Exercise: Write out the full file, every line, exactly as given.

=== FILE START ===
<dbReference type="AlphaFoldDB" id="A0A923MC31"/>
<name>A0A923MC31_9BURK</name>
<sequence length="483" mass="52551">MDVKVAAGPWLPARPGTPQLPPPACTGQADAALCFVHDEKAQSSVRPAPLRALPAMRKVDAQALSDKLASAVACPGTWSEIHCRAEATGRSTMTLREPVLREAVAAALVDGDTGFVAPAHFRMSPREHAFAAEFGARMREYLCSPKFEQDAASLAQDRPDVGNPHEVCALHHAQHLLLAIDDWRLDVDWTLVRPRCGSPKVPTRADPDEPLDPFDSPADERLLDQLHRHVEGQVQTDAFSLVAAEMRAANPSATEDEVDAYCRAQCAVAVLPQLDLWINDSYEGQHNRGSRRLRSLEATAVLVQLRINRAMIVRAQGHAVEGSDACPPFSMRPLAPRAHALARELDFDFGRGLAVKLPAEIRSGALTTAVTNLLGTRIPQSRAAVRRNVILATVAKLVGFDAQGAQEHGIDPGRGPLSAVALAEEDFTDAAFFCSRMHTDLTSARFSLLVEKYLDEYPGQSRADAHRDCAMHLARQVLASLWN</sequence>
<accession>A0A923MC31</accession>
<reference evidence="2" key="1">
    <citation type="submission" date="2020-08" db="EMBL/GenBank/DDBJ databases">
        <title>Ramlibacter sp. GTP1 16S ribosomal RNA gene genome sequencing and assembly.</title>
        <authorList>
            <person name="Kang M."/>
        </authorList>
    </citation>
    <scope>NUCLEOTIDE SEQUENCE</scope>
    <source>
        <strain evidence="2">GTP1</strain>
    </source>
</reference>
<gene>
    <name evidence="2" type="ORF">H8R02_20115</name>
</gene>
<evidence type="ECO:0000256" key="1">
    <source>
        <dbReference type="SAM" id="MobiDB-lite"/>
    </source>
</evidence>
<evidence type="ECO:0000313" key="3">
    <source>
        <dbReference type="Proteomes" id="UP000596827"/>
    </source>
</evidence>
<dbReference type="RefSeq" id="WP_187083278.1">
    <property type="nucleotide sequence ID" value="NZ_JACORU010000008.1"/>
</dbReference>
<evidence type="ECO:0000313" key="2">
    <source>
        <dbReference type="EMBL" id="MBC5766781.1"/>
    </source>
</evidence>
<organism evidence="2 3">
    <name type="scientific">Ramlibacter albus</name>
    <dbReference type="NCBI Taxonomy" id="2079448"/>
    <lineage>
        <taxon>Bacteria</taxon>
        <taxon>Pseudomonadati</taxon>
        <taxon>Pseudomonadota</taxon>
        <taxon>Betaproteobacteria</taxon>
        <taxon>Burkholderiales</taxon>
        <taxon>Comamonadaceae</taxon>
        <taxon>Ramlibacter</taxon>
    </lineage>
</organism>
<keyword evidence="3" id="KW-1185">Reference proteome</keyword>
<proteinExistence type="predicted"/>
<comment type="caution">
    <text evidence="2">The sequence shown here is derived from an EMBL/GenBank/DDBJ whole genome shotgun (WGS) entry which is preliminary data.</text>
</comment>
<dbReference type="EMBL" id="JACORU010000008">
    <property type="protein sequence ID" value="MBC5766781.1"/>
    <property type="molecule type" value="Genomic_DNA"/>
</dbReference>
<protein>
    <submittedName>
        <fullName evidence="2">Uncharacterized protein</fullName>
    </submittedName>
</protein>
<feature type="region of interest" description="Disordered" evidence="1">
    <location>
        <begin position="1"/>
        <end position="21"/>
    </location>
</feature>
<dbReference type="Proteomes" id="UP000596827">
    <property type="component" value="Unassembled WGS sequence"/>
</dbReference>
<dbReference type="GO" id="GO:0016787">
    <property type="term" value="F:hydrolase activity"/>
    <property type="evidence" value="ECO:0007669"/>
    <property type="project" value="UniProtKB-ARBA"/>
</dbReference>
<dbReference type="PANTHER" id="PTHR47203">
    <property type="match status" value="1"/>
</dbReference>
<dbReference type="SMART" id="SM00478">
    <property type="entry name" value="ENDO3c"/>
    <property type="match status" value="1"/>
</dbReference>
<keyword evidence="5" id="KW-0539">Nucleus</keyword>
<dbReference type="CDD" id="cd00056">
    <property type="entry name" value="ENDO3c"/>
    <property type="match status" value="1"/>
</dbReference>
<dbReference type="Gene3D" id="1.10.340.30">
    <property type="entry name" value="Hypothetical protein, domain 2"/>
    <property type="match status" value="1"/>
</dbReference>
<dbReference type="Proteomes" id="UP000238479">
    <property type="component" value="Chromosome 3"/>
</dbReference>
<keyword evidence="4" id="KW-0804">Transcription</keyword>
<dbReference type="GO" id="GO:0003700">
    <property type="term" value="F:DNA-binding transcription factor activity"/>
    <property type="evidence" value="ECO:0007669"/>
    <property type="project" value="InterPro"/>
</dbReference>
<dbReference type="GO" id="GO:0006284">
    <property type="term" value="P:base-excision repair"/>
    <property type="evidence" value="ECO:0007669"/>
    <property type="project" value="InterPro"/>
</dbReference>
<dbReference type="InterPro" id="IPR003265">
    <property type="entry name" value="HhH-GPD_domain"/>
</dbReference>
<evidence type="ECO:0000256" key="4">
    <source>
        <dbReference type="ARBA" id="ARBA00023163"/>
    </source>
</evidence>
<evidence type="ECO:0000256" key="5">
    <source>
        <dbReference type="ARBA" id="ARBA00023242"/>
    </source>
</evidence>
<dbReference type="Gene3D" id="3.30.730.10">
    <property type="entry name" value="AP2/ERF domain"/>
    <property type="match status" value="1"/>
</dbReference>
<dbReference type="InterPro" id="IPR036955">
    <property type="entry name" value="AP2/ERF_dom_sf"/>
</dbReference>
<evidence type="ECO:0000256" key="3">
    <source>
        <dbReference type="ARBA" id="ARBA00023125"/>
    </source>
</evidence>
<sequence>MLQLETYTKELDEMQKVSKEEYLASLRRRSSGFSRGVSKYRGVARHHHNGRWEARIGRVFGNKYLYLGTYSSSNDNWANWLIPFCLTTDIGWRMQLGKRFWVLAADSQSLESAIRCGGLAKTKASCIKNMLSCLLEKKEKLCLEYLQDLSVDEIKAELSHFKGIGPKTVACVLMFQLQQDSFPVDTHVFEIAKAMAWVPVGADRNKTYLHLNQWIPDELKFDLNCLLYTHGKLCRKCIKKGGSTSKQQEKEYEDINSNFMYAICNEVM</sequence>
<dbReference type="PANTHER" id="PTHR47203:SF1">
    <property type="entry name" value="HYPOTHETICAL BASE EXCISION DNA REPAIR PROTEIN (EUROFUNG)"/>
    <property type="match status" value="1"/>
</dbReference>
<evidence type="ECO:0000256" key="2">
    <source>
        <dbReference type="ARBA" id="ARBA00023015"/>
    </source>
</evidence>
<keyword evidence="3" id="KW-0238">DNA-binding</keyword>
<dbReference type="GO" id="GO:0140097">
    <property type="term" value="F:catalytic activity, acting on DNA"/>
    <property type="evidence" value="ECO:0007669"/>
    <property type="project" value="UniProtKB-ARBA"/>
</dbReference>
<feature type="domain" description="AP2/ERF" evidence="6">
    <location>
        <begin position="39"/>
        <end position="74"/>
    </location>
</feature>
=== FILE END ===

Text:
<dbReference type="AlphaFoldDB" id="A0A923MC31"/>
<name>A0A923MC31_9BURK</name>
<sequence length="483" mass="52551">MDVKVAAGPWLPARPGTPQLPPPACTGQADAALCFVHDEKAQSSVRPAPLRALPAMRKVDAQALSDKLASAVACPGTWSEIHCRAEATGRSTMTLREPVLREAVAAALVDGDTGFVAPAHFRMSPREHAFAAEFGARMREYLCSPKFEQDAASLAQDRPDVGNPHEVCALHHAQHLLLAIDDWRLDVDWTLVRPRCGSPKVPTRADPDEPLDPFDSPADERLLDQLHRHVEGQVQTDAFSLVAAEMRAANPSATEDEVDAYCRAQCAVAVLPQLDLWINDSYEGQHNRGSRRLRSLEATAVLVQLRINRAMIVRAQGHAVEGSDACPPFSMRPLAPRAHALARELDFDFGRGLAVKLPAEIRSGALTTAVTNLLGTRIPQSRAAVRRNVILATVAKLVGFDAQGAQEHGIDPGRGPLSAVALAEEDFTDAAFFCSRMHTDLTSARFSLLVEKYLDEYPGQSRADAHRDCAMHLARQVLASLWN</sequence>
<accession>A0A923MC31</accession>
<reference evidence="2" key="1">
    <citation type="submission" date="2020-08" db="EMBL/GenBank/DDBJ databases">
        <title>Ramlibacter sp. GTP1 16S ribosomal RNA gene genome sequencing and assembly.</title>
        <authorList>
            <person name="Kang M."/>
        </authorList>
    </citation>
    <scope>NUCLEOTIDE SEQUENCE</scope>
    <source>
        <strain evidence="2">GTP1</strain>
    </source>
</reference>
<gene>
    <name evidence="2" type="ORF">H8R02_20115</name>
</gene>
<evidence type="ECO:0000256" key="1">
    <source>
        <dbReference type="SAM" id="MobiDB-lite"/>
    </source>
</evidence>
<evidence type="ECO:0000313" key="3">
    <source>
        <dbReference type="Proteomes" id="UP000596827"/>
    </source>
</evidence>
<dbReference type="RefSeq" id="WP_187083278.1">
    <property type="nucleotide sequence ID" value="NZ_JACORU010000008.1"/>
</dbReference>
<evidence type="ECO:0000313" key="2">
    <source>
        <dbReference type="EMBL" id="MBC5766781.1"/>
    </source>
</evidence>
<organism evidence="2 3">
    <name type="scientific">Ramlibacter albus</name>
    <dbReference type="NCBI Taxonomy" id="2079448"/>
    <lineage>
        <taxon>Bacteria</taxon>
        <taxon>Pseudomonadati</taxon>
        <taxon>Pseudomonadota</taxon>
        <taxon>Betaproteobacteria</taxon>
        <taxon>Burkholderiales</taxon>
        <taxon>Comamonadaceae</taxon>
        <taxon>Ramlibacter</taxon>
    </lineage>
</organism>
<keyword evidence="3" id="KW-1185">Reference proteome</keyword>
<proteinExistence type="predicted"/>
<comment type="caution">
    <text evidence="2">The sequence shown here is derived from an EMBL/GenBank/DDBJ whole genome shotgun (WGS) entry which is preliminary data.</text>
</comment>
<dbReference type="EMBL" id="JACORU010000008">
    <property type="protein sequence ID" value="MBC5766781.1"/>
    <property type="molecule type" value="Genomic_DNA"/>
</dbReference>
<protein>
    <submittedName>
        <fullName evidence="2">Uncharacterized protein</fullName>
    </submittedName>
</protein>
<feature type="region of interest" description="Disordered" evidence="1">
    <location>
        <begin position="1"/>
        <end position="21"/>
    </location>
</feature>
<dbReference type="Proteomes" id="UP000596827">
    <property type="component" value="Unassembled WGS sequence"/>
</dbReference>
<dbReference type="GO" id="GO:0016787">
    <property type="term" value="F:hydrolase activity"/>
    <property type="evidence" value="ECO:0007669"/>
    <property type="project" value="UniProtKB-ARBA"/>
</dbReference>
<dbReference type="PANTHER" id="PTHR47203">
    <property type="match status" value="1"/>
</dbReference>
<dbReference type="SMART" id="SM00478">
    <property type="entry name" value="ENDO3c"/>
    <property type="match status" value="1"/>
</dbReference>
<keyword evidence="5" id="KW-0539">Nucleus</keyword>
<dbReference type="CDD" id="cd00056">
    <property type="entry name" value="ENDO3c"/>
    <property type="match status" value="1"/>
</dbReference>
<dbReference type="Gene3D" id="1.10.340.30">
    <property type="entry name" value="Hypothetical protein, domain 2"/>
    <property type="match status" value="1"/>
</dbReference>
<dbReference type="Proteomes" id="UP000238479">
    <property type="component" value="Chromosome 3"/>
</dbReference>
<keyword evidence="4" id="KW-0804">Transcription</keyword>
<dbReference type="GO" id="GO:0003700">
    <property type="term" value="F:DNA-binding transcription factor activity"/>
    <property type="evidence" value="ECO:0007669"/>
    <property type="project" value="InterPro"/>
</dbReference>
<dbReference type="GO" id="GO:0006284">
    <property type="term" value="P:base-excision repair"/>
    <property type="evidence" value="ECO:0007669"/>
    <property type="project" value="InterPro"/>
</dbReference>
<dbReference type="InterPro" id="IPR003265">
    <property type="entry name" value="HhH-GPD_domain"/>
</dbReference>
<evidence type="ECO:0000256" key="4">
    <source>
        <dbReference type="ARBA" id="ARBA00023163"/>
    </source>
</evidence>
<evidence type="ECO:0000256" key="5">
    <source>
        <dbReference type="ARBA" id="ARBA00023242"/>
    </source>
</evidence>
<dbReference type="Gene3D" id="3.30.730.10">
    <property type="entry name" value="AP2/ERF domain"/>
    <property type="match status" value="1"/>
</dbReference>
<dbReference type="InterPro" id="IPR036955">
    <property type="entry name" value="AP2/ERF_dom_sf"/>
</dbReference>
<evidence type="ECO:0000256" key="3">
    <source>
        <dbReference type="ARBA" id="ARBA00023125"/>
    </source>
</evidence>
<sequence>MLQLETYTKELDEMQKVSKEEYLASLRRRSSGFSRGVSKYRGVARHHHNGRWEARIGRVFGNKYLYLGTYSSSNDNWANWLIPFCLTTDIGWRMQLGKRFWVLAADSQSLESAIRCGGLAKTKASCIKNMLSCLLEKKEKLCLEYLQDLSVDEIKAELSHFKGIGPKTVACVLMFQLQQDSFPVDTHVFEIAKAMAWVPVGADRNKTYLHLNQWIPDELKFDLNCLLYTHGKLCRKCIKKGGSTSKQQEKEYEDINSNFMYAICNEVM</sequence>
<dbReference type="PANTHER" id="PTHR47203:SF1">
    <property type="entry name" value="HYPOTHETICAL BASE EXCISION DNA REPAIR PROTEIN (EUROFUNG)"/>
    <property type="match status" value="1"/>
</dbReference>
<evidence type="ECO:0000256" key="2">
    <source>
        <dbReference type="ARBA" id="ARBA00023015"/>
    </source>
</evidence>
<keyword evidence="3" id="KW-0238">DNA-binding</keyword>
<dbReference type="GO" id="GO:0140097">
    <property type="term" value="F:catalytic activity, acting on DNA"/>
    <property type="evidence" value="ECO:0007669"/>
    <property type="project" value="UniProtKB-ARBA"/>
</dbReference>
<feature type="domain" description="AP2/ERF" evidence="6">
    <location>
        <begin position="39"/>
        <end position="74"/>
    </location>
</feature>